Shanghai is in need of a Musical Revolution

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What is Hip Hop?

It’s Rakim,

It’s Run DMC

It’s Talib Kweli.

What is Hip Hop in Eastern Asia?

It’s nebulous,

It’s misrepresented

It’s Black Eyed Peas.

The influence of Hip Hop culture in Shanghai is booming, from the array of shops showcasing urban gear, to the offerings of Hip Hop inspired dance classes. It seems that heaps of discotheques have jumped on the band wagon, as almost every club in Shanghai has dedicated at least one night, purely to this genre of music.

The Chinese are well immersed in the punk/indie/hardcore rock scene. I have occasionally made appearances at these grungy, social abysses and observed the crowd’s liveliness. The Chinese also share a deep love for house, drum and bass and trance music. I believe this is true because blathering noise and ecstasy compliment each other. Another crowd pleaser is Shanghai Jazz, which intertwines Chinese folk melodies with Western Jazz. And of course, there’s Western pop, which is all too familiar to all of China.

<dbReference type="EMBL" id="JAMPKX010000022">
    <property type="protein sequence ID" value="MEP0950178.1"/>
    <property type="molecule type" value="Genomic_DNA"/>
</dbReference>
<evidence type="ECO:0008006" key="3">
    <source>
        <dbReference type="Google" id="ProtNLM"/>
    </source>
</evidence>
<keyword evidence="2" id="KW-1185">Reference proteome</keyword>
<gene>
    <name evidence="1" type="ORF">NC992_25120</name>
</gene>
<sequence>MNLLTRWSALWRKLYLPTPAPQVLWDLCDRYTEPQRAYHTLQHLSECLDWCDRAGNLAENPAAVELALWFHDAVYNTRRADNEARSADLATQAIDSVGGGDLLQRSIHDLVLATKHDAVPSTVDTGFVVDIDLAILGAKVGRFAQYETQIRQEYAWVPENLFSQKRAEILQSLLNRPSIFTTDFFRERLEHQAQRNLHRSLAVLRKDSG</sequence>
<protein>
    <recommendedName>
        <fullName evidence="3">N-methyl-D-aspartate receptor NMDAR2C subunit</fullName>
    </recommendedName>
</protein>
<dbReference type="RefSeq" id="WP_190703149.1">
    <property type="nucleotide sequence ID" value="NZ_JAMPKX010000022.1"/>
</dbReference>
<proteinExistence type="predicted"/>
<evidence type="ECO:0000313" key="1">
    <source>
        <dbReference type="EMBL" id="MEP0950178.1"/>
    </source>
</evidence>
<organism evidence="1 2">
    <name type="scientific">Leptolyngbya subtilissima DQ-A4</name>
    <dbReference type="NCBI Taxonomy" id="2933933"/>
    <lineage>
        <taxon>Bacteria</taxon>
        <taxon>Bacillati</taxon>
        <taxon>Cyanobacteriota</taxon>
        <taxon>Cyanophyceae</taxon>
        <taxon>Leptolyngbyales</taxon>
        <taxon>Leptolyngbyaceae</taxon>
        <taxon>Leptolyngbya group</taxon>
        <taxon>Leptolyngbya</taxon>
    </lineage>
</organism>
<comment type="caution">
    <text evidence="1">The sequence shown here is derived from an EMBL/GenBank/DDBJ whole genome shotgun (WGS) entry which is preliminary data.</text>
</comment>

Shanghai dj’s and clubbers are well versed only with songs and artists that control the radio stations. There are a ridiculous amount of venues that rock the common crowd pleasers. The city is distinctly out of the loop when it comes to wholesome, uncommercialized, consciousness, organic music. China doesn’t realize that there lies a great, big world beyond mainstream music, a world full of wicked baselines and poetic style.

Shanghai is constantly on a mission to open, reopen, rename and revamp mature clubs into “modern” ones. What changes are the drinks, the décor and the view of the city’s skyline, not the music.

You would think, in a city that is trying laboriously to adopt Western customs, emulating the lifestyles of Western jet setters, would also catch on to the eclectic variety of music, we have circulating in the West.

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~ by deliciousnoize on December 28, 2007.

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